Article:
Chimamanda Ngozie Adichie, the acclaimed Nigerian novelist and leading feminist, has recently come under fire for her controversial comments on trans women. In an interview with Channel 4, when Adichie was asked whether trans women were also women, she responded that her feeling was that “trans women were trans women” but their experiences weren’t the same as women because they grew up with the privileges given to men and later changed their sex.

This statement, understandably, didn’t sit well with many trans women and fired up a social media-and-op-ed storm. In the weeks that followed her interview, she has been called “transphobic” and a trans-exclusionary radical feminist, or a TERF. Her views have been called disappointing and she’s been called upon to check her politics.

Later, she made news again for refusing to apologise for her remarks, calling out the American left for placing too much emphasis on using a certain kind of language. If she had said cis women are cis women and trans women are trans women she wouldn’t have made these headlines, she said.

In one sense, of course, she makes an important point. The recent emphasis on using a certain kind of language has sullied conversations and created a large gap between talk and action. But, in another, she’s explaining trans women’s experiences to them, in the way many men continue to explain women’s experiences to them – a phenomenon Adichie herself has spoken of before.

Must she know everything?

Adichie, of course, is a fine writer and thinker and her last novel, Americanah, explores race, feminism and migration in a profound way, in a manner that is relevant and important to the age. As a post-colonial Pakistani woman who has lived in America, I resonated with the writing and the nuanced portrayals of the characters, both Nigerian and American.

I also found her recently-published Dear Ijeawale, Or A Feminist Manifesto in Fifteen Suggestions help articulate my own vague thoughts as I journey through life as a woman. And, as a woman of colour, I am heartened to see a non-white woman emerge as a leading feminist voice and own the term.

But, must this writer be raised to the level of expert on all things women, including trans women, an experience she is not qualified to comment on? In the words of trans activist Raquel Willis, this is comparable to asking Lena Dunham, a prominent white American feminist famous for her show Girls, to comment on the experience of black women. And, must we put Adichie on a pedestal from which she is either our guru or our enemy? I think neither is necessary.

When writers are forced to become experts

It is true that in the post-social media world, writers need to be much more than just writers. They are one-person businesses which deliver public lectures and quotable opinions on everything currently in discussion, backed by a solid social media strategy and a well-curated public image. They must routinely write for the New York Times opinion section and send out retweetable tweets that have the potential to go viral.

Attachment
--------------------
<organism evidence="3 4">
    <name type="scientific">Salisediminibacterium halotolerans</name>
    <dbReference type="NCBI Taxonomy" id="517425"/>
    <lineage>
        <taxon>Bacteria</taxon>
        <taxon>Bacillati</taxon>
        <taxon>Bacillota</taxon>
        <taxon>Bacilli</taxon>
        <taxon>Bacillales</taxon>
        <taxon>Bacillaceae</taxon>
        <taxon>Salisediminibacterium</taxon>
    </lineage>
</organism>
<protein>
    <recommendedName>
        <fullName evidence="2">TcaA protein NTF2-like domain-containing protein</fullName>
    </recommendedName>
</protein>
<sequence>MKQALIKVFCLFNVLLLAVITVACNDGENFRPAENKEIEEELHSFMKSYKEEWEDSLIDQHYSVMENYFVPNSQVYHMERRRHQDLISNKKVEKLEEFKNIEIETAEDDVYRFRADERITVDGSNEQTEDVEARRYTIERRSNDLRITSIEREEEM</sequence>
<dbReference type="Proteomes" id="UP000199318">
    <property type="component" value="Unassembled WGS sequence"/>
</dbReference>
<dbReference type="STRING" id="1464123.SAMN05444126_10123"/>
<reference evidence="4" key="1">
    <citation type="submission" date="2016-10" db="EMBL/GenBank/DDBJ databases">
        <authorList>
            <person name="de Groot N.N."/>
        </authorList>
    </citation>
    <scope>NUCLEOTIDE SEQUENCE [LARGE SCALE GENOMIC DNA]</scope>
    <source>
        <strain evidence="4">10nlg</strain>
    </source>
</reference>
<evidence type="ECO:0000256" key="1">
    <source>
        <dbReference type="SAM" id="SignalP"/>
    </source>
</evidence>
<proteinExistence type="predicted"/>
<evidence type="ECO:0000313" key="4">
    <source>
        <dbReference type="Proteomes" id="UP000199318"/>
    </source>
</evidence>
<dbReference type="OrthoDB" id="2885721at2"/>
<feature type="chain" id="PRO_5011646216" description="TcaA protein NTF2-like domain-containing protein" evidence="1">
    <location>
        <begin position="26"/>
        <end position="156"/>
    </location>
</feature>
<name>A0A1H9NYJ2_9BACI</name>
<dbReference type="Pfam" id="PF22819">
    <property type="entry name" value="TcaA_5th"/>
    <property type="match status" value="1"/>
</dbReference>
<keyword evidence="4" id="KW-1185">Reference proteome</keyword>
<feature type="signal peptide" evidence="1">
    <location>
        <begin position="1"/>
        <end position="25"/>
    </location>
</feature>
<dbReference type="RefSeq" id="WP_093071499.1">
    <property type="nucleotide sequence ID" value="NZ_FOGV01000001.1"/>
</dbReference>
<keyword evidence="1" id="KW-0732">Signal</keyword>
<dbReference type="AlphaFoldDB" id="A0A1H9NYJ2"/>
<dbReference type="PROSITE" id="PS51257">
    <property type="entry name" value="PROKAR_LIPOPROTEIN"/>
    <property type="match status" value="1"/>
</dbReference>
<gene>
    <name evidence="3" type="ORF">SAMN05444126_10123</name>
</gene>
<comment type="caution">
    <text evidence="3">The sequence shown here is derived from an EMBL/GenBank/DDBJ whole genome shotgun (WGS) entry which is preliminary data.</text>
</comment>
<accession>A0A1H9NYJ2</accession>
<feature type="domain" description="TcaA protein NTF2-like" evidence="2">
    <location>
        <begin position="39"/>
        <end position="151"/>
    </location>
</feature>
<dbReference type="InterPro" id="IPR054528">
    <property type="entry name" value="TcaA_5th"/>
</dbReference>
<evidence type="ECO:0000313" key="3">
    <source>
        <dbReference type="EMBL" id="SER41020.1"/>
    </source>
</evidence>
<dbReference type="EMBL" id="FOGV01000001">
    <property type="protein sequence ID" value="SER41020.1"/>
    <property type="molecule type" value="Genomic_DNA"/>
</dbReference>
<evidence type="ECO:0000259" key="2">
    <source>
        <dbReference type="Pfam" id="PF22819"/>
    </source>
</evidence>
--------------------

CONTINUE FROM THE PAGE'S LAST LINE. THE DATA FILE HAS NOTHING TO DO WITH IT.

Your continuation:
Indeed, they’re asked to comment, more often than not, on politics and current affairs than they are on their craft. They’re expected, running counter to the historical perception of writers, to become public celebrities whose lives and opinions are subject to intense scrutiny. And casting authors as authorities on subjects not related to their work, and subjecting them to a constant back-and-forth of opinion-and-apology, often undermines and compromises their art.


This phenomenon of author-as-expert, and its clear failings, is demonstrated perfectly in the Channel 4 interview. The fact is that Adichie should never have been asked that question. She is not a trans woman, nor is she a trans activist. She is wholly unqualified to speak for, or about, trans women.

We, as a post-social media readership, must take at least partial responsibility for the fact that she was both asked, and was expected to respond to, this question.

In the conversation that followed her unfortunate remarks, I was more interested in the voices of trans women rather than Adichie’s explanations and clarifications. And, I’m inclined to believe that we, as a readership, are at fault for expecting her to give a beautifully crafted, politically appropriate 140-character response about trans women.


Adichie herself has talked about how uncomfortable she is with becoming the go-to person on all things feminism, even despite her other interests. There is a predictable sexism in this notion that, as a writer who is also a woman, she is best suited to be an expert on all women.

Of course, there’s also Beyoncé to blame for making her a pop-culture icon, synonymous with feminism, by featuring her in her 2014 video, Flawless.


Some have suggested we would have been less critical had a man issued an opinion on something that he has never experienced. This may be true, though it is changing. Men have historically been involved in creating legislation about women’s bodies, health and reproductive rights. And, even as a global community, we continue to accept this despite outrage. But as women, should we really be aspiring to attitudes that men have been annoying us with for centuries?

I cannot wait to read Adichie’s others books. But do I want her to act as a spokesperson for the experience of all women? I think that would be counterproductive to the feminist movement.

In fact, wouldn’t the world be a better place without people taking up the position of experts on issues that have multiple, diverse and wide-ranging outcomes? I think that would be a good way forward. Meanwhile, can we continue to speak about Adichie’s art?